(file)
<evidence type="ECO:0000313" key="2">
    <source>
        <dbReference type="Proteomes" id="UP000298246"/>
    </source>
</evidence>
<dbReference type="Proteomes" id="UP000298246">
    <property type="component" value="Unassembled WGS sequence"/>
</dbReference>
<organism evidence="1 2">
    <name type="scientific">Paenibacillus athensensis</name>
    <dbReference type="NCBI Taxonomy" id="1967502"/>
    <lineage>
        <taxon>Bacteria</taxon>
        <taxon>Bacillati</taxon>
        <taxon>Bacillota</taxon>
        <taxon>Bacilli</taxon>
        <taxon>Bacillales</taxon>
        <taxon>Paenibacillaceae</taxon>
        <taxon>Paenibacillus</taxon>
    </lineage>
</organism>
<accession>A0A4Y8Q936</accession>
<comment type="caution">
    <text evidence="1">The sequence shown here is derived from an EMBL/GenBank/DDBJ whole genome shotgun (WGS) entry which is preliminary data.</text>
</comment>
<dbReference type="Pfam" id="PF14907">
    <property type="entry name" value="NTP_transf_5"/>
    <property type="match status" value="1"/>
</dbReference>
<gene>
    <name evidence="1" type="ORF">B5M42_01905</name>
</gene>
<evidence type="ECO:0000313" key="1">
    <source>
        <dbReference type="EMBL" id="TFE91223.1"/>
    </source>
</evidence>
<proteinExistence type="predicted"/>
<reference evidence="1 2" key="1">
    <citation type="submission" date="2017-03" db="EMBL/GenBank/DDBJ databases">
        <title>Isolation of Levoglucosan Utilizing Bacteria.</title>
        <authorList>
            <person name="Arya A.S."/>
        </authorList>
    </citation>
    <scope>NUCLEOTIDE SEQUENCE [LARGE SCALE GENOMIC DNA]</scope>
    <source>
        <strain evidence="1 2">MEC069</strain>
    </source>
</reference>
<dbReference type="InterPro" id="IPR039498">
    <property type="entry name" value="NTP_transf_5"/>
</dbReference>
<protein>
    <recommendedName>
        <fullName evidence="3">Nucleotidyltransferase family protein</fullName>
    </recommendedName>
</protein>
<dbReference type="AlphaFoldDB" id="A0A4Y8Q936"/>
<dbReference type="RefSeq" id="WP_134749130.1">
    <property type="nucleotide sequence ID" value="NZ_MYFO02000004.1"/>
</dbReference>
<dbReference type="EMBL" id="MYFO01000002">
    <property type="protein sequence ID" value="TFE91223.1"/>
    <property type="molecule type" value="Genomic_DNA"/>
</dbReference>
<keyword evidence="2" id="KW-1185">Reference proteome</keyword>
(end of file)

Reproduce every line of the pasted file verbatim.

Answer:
<evidence type="ECO:0000313" key="2">
    <source>
        <dbReference type="Proteomes" id="UP000298246"/>
    </source>
</evidence>
<dbReference type="Proteomes" id="UP000298246">
    <property type="component" value="Unassembled WGS sequence"/>
</dbReference>
<organism evidence="1 2">
    <name type="scientific">Paenibacillus athensensis</name>
    <dbReference type="NCBI Taxonomy" id="1967502"/>
    <lineage>
        <taxon>Bacteria</taxon>
        <taxon>Bacillati</taxon>
        <taxon>Bacillota</taxon>
        <taxon>Bacilli</taxon>
        <taxon>Bacillales</taxon>
        <taxon>Paenibacillaceae</taxon>
        <taxon>Paenibacillus</taxon>
    </lineage>
</organism>
<accession>A0A4Y8Q936</accession>
<comment type="caution">
    <text evidence="1">The sequence shown here is derived from an EMBL/GenBank/DDBJ whole genome shotgun (WGS) entry which is preliminary data.</text>
</comment>
<dbReference type="Pfam" id="PF14907">
    <property type="entry name" value="NTP_transf_5"/>
    <property type="match status" value="1"/>
</dbReference>
<gene>
    <name evidence="1" type="ORF">B5M42_01905</name>
</gene>
<evidence type="ECO:0000313" key="1">
    <source>
        <dbReference type="EMBL" id="TFE91223.1"/>
    </source>
</evidence>
<proteinExistence type="predicted"/>
<reference evidence="1 2" key="1">
    <citation type="submission" date="2017-03" db="EMBL/GenBank/DDBJ databases">
        <title>Isolation of Levoglucosan Utilizing Bacteria.</title>
        <authorList>
            <person name="Arya A.S."/>
        </authorList>
    </citation>
    <scope>NUCLEOTIDE SEQUENCE [LARGE SCALE GENOMIC DNA]</scope>
    <source>
        <strain evidence="1 2">MEC069</strain>
    </source>
</reference>
<dbReference type="InterPro" id="IPR039498">
    <property type="entry name" value="NTP_transf_5"/>
</dbReference>
<protein>
    <recommendedName>
        <fullName evidence="3">Nucleotidyltransferase family protein</fullName>
    </recommendedName>
</protein>
<dbReference type="AlphaFoldDB" id="A0A4Y8Q936"/>
<dbReference type="RefSeq" id="WP_134749130.1">
    <property type="nucleotide sequence ID" value="NZ_MYFO02000004.1"/>
</dbReference>
<dbReference type="EMBL" id="MYFO01000002">
    <property type="protein sequence ID" value="TFE91223.1"/>
    <property type="molecule type" value="Genomic_DNA"/>
</dbReference>
<keyword evidence="2" id="KW-1185">Reference proteome</keyword>